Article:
12. Conference speakers (hereinafter, “Speakers”) announced by Conference organizers include a “Who’s Who” of supporters of terrorism and violence against the United States of America, Americans, and Jews.

14. Speakers include Sami Al-Arian (hereinafter, “Al-Arian”), the founder of and a Majlis Shura (“ruling council’) member of the terrorist group Islamic Jihad, which murdered New Jersey college student Alisa Flatow and countless others.

15. This year, Al-Arian was fired from his position as a professor at the University of South Florida (hereinafter, “USF”) by University President Dr. Judy Genschaft and the Regents of the USF. Security and safety of students were cited as reasons for Al-Arian’s dismissal. He is banned from the USF campus for the same reasons.

16. In a highly unusual instance, on February 21, 2002, U.S. Attorney Mac Cauley of the Middle District of Florida stated that federal prosecutors continue to conduct an ongoing investigation “into the conduct and activities” of Al-Arian. According to U.S. Department of Justice spokesman Steven Cole, “In rare cases, especially when public safety is an issue, the U.S. attorney is allowed to acknowledge an ongoing investigation. Mr. Cauley decided this was one of those occasions.” (Emphasis added.)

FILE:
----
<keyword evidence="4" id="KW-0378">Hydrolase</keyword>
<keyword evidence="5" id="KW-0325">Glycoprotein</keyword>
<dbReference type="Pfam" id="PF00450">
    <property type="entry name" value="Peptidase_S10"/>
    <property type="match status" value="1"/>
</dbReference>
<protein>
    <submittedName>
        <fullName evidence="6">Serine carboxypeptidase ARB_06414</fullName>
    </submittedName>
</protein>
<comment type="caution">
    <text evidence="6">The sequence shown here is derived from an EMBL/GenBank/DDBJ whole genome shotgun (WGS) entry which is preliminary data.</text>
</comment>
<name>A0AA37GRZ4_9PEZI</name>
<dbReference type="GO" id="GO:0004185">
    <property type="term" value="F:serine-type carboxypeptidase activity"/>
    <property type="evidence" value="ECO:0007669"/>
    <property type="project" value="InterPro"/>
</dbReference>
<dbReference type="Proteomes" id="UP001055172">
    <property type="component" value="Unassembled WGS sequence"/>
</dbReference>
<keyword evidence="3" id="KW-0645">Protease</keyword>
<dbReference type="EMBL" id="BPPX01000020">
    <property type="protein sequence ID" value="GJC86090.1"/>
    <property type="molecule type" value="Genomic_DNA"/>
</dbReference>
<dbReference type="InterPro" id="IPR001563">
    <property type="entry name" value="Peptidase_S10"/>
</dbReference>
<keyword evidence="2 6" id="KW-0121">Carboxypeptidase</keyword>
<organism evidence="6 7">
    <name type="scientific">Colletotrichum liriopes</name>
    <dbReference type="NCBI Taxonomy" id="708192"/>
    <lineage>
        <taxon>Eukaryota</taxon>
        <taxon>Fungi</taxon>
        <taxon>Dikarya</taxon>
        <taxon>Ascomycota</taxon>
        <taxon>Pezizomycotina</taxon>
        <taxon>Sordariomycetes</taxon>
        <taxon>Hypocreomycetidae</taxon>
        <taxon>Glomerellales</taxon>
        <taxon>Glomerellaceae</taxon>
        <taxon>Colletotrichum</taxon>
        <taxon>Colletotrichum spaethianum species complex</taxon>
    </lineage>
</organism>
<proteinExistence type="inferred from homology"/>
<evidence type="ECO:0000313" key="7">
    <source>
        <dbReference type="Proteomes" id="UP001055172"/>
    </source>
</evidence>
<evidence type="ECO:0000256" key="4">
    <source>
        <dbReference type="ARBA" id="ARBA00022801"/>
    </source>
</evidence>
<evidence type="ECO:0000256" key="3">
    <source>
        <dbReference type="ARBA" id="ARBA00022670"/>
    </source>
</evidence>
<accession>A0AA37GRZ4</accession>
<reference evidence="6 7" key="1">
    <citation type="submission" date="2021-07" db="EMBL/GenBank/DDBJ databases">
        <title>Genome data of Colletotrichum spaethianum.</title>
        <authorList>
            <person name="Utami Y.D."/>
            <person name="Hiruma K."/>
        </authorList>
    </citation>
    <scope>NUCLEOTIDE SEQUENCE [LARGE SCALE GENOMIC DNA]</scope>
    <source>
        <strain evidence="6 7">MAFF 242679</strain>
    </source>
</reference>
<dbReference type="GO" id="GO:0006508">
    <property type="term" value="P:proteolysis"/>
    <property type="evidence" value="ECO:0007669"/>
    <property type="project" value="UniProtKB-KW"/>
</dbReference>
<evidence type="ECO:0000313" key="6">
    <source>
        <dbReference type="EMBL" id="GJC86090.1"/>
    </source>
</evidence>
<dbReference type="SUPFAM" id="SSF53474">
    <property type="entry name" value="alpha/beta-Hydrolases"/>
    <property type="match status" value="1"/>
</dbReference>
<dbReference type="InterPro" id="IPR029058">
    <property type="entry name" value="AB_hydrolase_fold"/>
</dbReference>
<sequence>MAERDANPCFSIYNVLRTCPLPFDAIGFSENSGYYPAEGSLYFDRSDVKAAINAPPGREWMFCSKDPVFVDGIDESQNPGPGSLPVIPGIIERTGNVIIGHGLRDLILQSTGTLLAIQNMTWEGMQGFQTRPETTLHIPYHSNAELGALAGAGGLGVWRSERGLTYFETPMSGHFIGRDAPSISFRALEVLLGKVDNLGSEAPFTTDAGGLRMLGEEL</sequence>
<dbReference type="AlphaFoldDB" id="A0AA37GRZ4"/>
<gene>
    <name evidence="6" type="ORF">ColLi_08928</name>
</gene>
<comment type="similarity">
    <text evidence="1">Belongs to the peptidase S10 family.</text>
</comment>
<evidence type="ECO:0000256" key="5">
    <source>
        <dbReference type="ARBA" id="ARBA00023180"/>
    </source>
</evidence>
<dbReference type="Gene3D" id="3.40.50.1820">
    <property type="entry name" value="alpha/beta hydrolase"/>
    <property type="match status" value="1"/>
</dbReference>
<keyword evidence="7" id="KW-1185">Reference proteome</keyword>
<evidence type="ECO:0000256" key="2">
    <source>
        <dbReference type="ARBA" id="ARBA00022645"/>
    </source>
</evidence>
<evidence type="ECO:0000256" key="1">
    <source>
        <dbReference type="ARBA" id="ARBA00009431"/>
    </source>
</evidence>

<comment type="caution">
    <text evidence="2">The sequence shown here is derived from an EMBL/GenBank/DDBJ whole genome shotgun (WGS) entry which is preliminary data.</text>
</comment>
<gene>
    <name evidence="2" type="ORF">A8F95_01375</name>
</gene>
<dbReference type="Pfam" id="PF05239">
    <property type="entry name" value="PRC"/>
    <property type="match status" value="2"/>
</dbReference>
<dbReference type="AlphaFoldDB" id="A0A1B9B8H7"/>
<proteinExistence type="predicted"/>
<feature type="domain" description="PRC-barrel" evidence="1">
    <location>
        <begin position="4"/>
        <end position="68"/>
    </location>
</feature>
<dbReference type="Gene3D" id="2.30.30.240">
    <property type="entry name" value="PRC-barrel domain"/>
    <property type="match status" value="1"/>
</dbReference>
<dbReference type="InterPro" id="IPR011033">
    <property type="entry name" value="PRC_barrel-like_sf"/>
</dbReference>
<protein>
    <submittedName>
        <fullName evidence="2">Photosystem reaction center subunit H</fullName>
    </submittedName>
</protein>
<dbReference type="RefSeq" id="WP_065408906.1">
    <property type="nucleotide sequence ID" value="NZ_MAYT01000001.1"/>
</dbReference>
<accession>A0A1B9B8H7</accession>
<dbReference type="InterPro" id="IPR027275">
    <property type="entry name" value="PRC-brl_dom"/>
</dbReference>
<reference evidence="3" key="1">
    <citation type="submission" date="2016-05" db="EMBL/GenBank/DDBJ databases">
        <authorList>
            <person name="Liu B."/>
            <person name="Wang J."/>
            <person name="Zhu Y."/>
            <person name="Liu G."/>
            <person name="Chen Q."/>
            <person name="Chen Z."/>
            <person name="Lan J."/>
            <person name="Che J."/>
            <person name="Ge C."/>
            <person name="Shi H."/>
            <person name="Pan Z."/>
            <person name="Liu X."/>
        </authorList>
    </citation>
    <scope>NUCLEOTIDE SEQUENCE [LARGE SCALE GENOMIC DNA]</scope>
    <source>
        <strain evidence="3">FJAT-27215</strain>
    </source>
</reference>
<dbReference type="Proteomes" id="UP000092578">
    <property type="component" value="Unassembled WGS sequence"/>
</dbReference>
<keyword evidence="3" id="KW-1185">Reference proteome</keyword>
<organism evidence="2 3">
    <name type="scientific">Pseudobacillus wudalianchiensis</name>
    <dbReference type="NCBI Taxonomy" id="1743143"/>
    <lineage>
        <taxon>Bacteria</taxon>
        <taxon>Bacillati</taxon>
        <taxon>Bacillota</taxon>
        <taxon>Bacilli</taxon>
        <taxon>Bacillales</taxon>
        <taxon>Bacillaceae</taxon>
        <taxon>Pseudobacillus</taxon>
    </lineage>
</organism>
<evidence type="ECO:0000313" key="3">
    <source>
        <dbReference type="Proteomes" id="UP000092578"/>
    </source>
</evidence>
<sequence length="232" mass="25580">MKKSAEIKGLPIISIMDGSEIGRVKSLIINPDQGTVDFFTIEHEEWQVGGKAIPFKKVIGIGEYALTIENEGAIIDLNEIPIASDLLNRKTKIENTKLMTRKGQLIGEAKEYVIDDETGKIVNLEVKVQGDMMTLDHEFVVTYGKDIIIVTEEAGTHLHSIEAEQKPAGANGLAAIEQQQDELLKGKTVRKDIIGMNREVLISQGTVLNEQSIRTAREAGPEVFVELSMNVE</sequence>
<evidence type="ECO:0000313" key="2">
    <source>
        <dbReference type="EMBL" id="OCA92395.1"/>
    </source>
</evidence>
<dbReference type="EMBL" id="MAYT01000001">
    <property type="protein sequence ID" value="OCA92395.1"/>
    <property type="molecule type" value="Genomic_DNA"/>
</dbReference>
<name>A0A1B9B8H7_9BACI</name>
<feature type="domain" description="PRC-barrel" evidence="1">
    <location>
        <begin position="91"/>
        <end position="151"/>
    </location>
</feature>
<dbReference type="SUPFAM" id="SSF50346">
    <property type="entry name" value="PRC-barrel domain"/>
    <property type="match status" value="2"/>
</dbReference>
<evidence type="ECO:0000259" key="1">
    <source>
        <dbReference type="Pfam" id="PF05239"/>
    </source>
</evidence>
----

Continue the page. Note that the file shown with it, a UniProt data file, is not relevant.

17. A 1995 letter by Al-Arian, discovered by FBI and INS agents, just 10 days after Islamic Jihad suicide bombers killed 18 people, sought "support to the jihad effort in Palestine so that operations such as these can continue” and stated, “The link with the brothers in Hamas is very good and making steady progress, and there are serious attempts at unification and permanent coordination.” (Exhibit A, Attached)

18. A chilling FBI surveillance video of Al-Arian’s fundraising tour of America’s mosques shows Al-Arian being introduced as, “the president of the Islamic Committee for Palestine, . . . the active arm of the Islamic Jihad Movement.” While others in the video praise the killing of Jews and Christians, Al-Arian states, “Let us damn America. . . . .Let us damn [her] allies until death.” Standing under Islamic Jihad banners, Al-Arian talks of a Koranic “curse” against “those who are the sons of Israel through David and Jesus, the Son of Mary. . . The Koran is our constitution. Jihad is our path.” (Exhibit B, Attached.)

19. Al-Arian is the author of this speech: “We assemble today to pay respects to the march of the martyrs and to the river of blood that gushes forth and does not extinguish, from butchery to butchery, and from martyrdom to martyrdom, from Jihad to Jihad.”